Requirements → Plan → Design → Development → Testing → Release and… Repeat. We are pretty sure you have heard of these phases regarding a project’s life cycle using Agile. But, have you heard of the PreQA phase? No? Keep reading to learn about it!
Intro to PreQA
Requirements → Plan → Design → Development → Testing → Release and… Repeat. I am pretty sure you have heard of these phases regarding a project’s life cycle using Agile. If so, you should know there are different tasks so goals can be accomplished, that continuous iteration takes place, and that releases are made constantly. But, have you heard of the PreQA phase?
First of all, let me tell you that PreQA is not a phase that “really” exists in a project’s life cycle. Why? Because, as we know, in Agile everything must be continuous and constant.
So, to tell you about PreQA, I am going to start by telling you how we started to use it in my project. I am also going to mention all the positive things it has brought to us. Spoiler alert: Now we can ensure Quality in each stage of any project.
At MagmaLabs we work with the Agile Methodology. That way helps us to release in a faster way, making each iteration more flexible. (If you want to learn a little more about how MagmaLabs uses this methodology you can check my last blog post.)
But, it was not until I was assigned to my current project (I have been working there for over 3 years) when I started using the PreQA step. So, with this experience taken, let me explain to you a bit about it:
Here it goes
The project I am working on is one of MagmaLabs´ biggest projects. We are working with about 20 members of the team, including 14 developers, 3 Project Managers, 1 Scrum Master, and 2 QA testers. The results that we have been getting these last two years have been so amazing, that now we need more people so we can achieve the goals of 2021. All this makes me feel joyful because this means we are making a great impact on our end-customers.
Nevertheless, things were not always like this. I remember my first year on the project, everything was total chaos! We believed we were an “Agile” team, but we were not actually putting into practice any of the processes and guidelines that this suggests.
It was not until a year later when we gradually started using Agile foundations. Sadly, despite our efforts, we noticed we were still getting many rejects from the testing team due to bugs found in the application.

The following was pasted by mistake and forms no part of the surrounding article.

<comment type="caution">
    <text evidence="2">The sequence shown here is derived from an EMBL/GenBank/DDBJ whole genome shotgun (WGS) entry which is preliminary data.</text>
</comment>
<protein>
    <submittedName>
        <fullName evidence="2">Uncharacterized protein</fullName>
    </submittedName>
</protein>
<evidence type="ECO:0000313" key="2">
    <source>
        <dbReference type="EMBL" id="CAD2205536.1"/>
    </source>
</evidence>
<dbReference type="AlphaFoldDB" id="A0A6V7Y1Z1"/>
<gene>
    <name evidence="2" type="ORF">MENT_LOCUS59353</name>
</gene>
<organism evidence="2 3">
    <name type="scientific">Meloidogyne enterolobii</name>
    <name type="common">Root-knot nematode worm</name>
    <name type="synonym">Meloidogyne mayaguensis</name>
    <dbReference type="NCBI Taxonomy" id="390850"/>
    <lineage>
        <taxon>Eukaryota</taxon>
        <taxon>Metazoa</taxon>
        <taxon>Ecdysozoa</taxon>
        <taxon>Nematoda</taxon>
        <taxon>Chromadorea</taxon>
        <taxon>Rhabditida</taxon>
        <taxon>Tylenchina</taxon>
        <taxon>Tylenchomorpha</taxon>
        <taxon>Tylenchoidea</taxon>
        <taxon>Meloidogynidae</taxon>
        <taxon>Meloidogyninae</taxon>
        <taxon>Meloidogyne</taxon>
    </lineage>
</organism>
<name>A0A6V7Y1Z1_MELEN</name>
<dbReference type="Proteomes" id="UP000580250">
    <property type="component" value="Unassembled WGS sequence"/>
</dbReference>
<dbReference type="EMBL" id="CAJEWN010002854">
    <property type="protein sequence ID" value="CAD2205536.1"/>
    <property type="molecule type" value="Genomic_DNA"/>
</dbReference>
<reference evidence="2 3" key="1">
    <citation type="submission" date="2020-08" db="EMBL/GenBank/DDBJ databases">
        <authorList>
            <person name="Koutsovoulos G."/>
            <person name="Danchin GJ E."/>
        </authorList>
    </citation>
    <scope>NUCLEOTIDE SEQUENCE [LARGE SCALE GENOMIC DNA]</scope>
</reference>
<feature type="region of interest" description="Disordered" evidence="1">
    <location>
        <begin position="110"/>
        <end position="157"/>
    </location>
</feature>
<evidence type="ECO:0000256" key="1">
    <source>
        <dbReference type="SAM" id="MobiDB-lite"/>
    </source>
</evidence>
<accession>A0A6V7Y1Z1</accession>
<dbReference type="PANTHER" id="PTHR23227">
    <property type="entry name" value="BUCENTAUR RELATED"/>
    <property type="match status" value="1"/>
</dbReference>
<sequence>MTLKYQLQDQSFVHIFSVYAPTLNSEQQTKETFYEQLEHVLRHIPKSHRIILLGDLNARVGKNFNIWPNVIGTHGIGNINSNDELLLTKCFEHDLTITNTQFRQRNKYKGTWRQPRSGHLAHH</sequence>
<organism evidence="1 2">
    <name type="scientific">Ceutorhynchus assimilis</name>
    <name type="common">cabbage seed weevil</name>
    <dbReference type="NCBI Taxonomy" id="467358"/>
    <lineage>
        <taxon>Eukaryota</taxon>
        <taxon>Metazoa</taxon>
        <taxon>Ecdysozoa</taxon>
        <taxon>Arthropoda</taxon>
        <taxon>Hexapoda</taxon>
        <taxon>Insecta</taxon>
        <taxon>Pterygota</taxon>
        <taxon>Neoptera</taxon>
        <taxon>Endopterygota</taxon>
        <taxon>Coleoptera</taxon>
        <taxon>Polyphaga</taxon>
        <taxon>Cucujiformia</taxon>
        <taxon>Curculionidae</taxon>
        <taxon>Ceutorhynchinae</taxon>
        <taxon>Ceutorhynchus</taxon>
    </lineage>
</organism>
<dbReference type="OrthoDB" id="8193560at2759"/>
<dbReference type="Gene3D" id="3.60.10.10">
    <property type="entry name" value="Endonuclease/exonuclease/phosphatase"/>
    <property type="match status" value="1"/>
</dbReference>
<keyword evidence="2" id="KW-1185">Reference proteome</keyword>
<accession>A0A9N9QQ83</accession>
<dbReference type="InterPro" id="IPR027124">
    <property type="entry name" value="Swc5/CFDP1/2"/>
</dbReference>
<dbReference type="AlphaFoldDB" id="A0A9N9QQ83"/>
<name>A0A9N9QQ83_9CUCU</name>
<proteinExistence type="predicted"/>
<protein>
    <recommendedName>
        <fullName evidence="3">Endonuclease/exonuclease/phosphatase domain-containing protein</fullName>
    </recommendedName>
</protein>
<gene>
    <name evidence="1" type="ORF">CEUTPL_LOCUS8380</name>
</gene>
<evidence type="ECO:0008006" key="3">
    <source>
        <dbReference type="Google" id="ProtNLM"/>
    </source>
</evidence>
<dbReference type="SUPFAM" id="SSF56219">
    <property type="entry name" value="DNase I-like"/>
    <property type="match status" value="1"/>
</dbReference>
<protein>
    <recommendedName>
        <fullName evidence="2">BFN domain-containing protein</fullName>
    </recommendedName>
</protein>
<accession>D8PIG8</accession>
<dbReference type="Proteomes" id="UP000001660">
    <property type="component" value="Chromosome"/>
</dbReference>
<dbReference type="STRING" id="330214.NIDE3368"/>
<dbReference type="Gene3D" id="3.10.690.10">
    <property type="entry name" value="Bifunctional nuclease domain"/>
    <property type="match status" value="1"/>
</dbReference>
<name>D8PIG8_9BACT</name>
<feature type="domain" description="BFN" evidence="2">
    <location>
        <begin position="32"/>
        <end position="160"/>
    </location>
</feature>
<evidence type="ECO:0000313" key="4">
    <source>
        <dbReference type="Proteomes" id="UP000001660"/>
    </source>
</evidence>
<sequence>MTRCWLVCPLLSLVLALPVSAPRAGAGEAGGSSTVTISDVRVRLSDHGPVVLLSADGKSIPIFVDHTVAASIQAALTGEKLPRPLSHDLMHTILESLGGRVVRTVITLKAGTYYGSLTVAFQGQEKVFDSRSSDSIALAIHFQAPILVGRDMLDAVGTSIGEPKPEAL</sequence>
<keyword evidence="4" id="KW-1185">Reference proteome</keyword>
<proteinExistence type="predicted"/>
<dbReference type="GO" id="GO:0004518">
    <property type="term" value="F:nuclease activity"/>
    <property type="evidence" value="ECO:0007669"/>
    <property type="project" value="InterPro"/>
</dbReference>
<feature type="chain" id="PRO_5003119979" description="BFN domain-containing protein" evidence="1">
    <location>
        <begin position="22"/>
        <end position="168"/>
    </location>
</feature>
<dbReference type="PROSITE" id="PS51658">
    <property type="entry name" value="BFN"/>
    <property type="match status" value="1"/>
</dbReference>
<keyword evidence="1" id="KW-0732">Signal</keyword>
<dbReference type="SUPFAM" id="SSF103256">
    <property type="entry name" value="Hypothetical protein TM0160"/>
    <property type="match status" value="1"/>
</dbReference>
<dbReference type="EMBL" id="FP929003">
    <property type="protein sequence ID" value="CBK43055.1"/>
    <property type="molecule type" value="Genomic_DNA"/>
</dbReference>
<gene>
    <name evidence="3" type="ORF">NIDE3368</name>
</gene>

We began to analyze our processes. Then, we realized the features were failing even in the happy path. Some other times they would not even let us do our job, blocking our review process. So, how could we be sure that at least the happy path works? Well, here it is where PreQA enters the room!
So, what is PreQA?
Basically: reviewing tasks before the testers themselves start doing their magic. As a developer, you should be able to know exactly all the things you do to your code. Short words: testing your task/feature. This may only be the happy path, but if you think your changes may affect/impact another part of your code, this should also be reviewed.
Just to be sure: Does the dev have to be the one doing PreQA? Yes! You might think that “quality” only belongs to the Quality Assurance team, but the truth is that when working with Agile (where everything must be quick) quality should be considered by all team members. If the Dev does an easy test (PreQA) of their work this will ensure at least the first scenario is just ok before the tester reviews all the test cases.
What benefits could PreQA bring?
- The reduction of rejects, making it clear that quality concerns everyone in the team.
- Reducing the lifetime of a ticket/feature
- Completing sprints on time.
Let me explain to you a bit: Usually, in the project I collaborate on, each ticket used to be rejected around 3 or 4 times. That showed us that there was NO quality in there. When we implemented PreQA the tickets were now rejected only 1 or 2 times. But, our goal was to get no rejects at all, so we had to embrace the process more deeply and consciously.
Slowly but surely, the process was getting better and better as the developers began to take the PreQA phase more seriously. They also began to consider quality from the moment they were coding. After that, the life cycle time of a started to be reduced. We also noticed that getting no rejections was helping us to complete our metrics every sprint in a better way. That allowed us to even add an extra ticket, exceeding 100% of our initial goal!
In the beginning, developers questioned if it was all worth saying that it was a waste of time, that was NOT part of their work since they were developers and not testers. They thought the PreQA process would only increase their working time.
I completely agreed with them. The process of ticket testing is part of the testing team since they are in charge of checking every possible scenario and checking the requirements are met. However, we are ALL in charge of the quality of our work and WE ARE ALL A TEAM.
In addition to that, the PreQA process does not necessarily take much time to be completed, it is a really simple test. It is only a matter of making sure that at least the happy path works (this does not take more than 30 minutes).
After some time, the benefits began to be quite noticeable. My partners noticed that their personal rejection metrics decreased too, and that was how the PreQA process became an official phase. When they noticed how good PreA actually was, they even added a few more scenarios in their tests, such as unhappy paths.
As I mentioned, the PRE-QA process has helped us to improve our metrics each sprint by reducing the number of failed tickets. But I think the best part of it is that it helped the devs to see that quality should concern us ALL, from the beginning to the end of the life cycle of a ticket.
THANKS FOR READING!!